For me - I will take change and fresh ideas. "Mr. Rogers from your neighborhood" as he defines himself isn't known for service in his own neighborhood or any others in town. He has participated at the business level on most committees or boards and very little to none when it comes to the residents of the city.

Perhaps Prewitt can be the change we need.

George Q. Public

Amy,

I came across your article and felt compelled to respond to one particular aspect of it that appears to come directly from you:

re: "And Prewitt's campaign brochure omits that he is openly gay and has been active in the community -- raising the question about whether he wants to appeal to conservative voters or if he merely wants to avoid being labeled as only having support in one community."

Since when does a candidate for office in any election, specifically including Fort Lauderdale's non-partisan election, have to declare openly whether they are gay, straight, black, white, red, blue or whatever??

Inserting such comments into your article is clearly inappropriate bias for a professional news reporter, especially when it appears that Mr. Prewitt's campaign brochure clearly and unequivocably did not raise the issue of sexual preferences. If he had, then it would be open season and you'd clearly be entitled to pursue reporting along those lines. But it didn't and simply associated Mr. Rogers with the endorsement of an outgoing politician who many residents disliked for many, many more reasons than just those particular anti-gay comments he made a while back.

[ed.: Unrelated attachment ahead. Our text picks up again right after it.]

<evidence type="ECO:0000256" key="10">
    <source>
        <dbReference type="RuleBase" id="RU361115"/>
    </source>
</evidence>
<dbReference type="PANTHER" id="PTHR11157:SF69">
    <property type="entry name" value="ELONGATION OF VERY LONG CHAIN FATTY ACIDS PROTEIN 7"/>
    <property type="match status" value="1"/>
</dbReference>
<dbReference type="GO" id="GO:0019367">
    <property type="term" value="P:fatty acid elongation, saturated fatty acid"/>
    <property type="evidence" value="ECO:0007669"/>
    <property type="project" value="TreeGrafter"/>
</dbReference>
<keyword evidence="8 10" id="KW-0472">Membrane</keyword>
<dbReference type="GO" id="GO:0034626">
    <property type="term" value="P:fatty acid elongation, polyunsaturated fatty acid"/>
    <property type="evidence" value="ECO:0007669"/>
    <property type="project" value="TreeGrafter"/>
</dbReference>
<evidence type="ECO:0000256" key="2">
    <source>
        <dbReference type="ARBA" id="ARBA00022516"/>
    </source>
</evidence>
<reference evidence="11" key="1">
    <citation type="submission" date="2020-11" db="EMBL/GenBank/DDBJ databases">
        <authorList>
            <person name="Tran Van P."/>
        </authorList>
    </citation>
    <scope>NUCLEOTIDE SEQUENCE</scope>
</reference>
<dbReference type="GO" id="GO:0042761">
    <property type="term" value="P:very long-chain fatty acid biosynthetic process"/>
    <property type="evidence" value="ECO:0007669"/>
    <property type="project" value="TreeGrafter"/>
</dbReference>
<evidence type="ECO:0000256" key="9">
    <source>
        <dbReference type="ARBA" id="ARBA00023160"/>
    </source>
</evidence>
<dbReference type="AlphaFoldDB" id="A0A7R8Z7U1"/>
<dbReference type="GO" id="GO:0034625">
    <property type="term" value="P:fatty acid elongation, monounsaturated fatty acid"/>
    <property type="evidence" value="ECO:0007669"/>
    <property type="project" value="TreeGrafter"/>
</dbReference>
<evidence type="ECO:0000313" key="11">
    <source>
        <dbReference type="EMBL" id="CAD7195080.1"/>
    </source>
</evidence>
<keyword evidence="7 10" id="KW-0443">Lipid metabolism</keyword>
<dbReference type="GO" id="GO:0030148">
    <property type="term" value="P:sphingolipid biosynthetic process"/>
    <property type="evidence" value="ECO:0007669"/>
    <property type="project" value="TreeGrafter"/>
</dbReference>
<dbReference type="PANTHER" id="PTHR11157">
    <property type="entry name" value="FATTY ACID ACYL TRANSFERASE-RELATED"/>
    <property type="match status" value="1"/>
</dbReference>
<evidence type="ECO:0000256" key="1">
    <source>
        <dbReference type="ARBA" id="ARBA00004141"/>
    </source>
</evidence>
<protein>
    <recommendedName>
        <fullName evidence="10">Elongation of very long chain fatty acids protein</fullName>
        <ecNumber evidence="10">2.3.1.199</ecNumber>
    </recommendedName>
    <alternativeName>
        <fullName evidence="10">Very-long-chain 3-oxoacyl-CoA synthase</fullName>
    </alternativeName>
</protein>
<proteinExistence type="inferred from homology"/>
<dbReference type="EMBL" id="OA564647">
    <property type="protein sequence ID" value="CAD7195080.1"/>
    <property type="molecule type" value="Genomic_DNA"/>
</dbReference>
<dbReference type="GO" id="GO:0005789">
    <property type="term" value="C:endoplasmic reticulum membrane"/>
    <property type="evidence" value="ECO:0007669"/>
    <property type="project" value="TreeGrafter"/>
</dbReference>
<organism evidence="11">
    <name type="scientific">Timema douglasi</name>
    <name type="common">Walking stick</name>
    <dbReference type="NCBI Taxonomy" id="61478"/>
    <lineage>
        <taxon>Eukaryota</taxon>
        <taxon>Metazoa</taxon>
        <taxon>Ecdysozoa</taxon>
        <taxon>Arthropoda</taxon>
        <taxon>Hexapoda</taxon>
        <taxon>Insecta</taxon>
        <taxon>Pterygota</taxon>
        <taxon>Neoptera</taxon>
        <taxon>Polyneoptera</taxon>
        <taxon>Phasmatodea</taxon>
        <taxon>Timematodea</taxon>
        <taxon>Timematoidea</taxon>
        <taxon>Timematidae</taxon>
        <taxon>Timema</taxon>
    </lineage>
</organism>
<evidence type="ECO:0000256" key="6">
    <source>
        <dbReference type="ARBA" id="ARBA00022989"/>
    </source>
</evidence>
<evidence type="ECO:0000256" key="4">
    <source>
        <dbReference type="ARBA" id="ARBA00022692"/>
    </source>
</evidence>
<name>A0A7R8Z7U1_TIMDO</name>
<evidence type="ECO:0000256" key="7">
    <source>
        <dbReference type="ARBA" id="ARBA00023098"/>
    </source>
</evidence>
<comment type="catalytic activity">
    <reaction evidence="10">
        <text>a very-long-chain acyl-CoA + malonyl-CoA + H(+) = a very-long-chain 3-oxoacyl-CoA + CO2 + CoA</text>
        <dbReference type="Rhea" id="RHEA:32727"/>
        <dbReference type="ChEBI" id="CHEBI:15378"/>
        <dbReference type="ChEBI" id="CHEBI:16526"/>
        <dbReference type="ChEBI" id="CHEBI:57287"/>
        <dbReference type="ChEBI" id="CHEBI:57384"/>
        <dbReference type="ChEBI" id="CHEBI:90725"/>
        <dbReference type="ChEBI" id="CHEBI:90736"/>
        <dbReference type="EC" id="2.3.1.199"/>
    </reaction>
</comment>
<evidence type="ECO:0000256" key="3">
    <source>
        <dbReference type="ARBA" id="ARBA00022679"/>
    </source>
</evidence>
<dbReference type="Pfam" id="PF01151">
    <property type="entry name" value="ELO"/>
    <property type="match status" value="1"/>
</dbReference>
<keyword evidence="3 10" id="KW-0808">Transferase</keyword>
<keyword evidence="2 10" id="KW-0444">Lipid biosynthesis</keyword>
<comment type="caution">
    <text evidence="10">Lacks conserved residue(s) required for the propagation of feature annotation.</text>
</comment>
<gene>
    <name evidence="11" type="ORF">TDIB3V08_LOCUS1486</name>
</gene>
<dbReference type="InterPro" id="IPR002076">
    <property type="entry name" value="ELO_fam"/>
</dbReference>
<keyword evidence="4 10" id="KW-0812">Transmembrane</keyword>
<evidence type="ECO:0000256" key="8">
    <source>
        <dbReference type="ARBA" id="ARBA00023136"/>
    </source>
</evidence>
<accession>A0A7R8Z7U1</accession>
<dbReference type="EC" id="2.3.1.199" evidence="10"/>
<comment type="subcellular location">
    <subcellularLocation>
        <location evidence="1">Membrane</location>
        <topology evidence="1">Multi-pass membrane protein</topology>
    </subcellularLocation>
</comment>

The thing I do agree with you about as valid is the question of whether Mr. Naugle's endorsement is a boon or a drawback to the candidate.

And just to be perfectly clear to the lowest common denominator of readers here who might want to think otherwise to justify their own prejudices, I am a 57-year old, white male, married, heterosexual, small business owner who has lived and worked in Fort Lauderdale and South Florida since the mid-80s.

As such, the distinction among candidates to me and most of the people I know and associate with is purely a question of which candidate's ideas for Fort Lauderdale's future direction, in every aspect of city government, is most appealing...rather than the narrow distinction you've chosen to bring forth in your article of which candidate is gay, straight, religious, black, white, etc.

What I'd hoped to read from you and other reporters covering our elections is how well almost every candidate in this campaign has conducted themselves and how they've concentrated on the issues they care about and the direction they want to take this city. THAT would be an article that might well serve a purpose to our community by bringing to light how qualified, responsible and civic-minded candidates for office actually CAN be...and that maybe we HAVE actually evolved a bit as a society and actually CAN have politicians we can trust.

The lesson of the recent national elections would seem to be that voters today are more intelligent, informed and open-minded than ever before in our nation's history...surely we should be able to expect a higher level of discourse from our news reporters to reflect that new reality.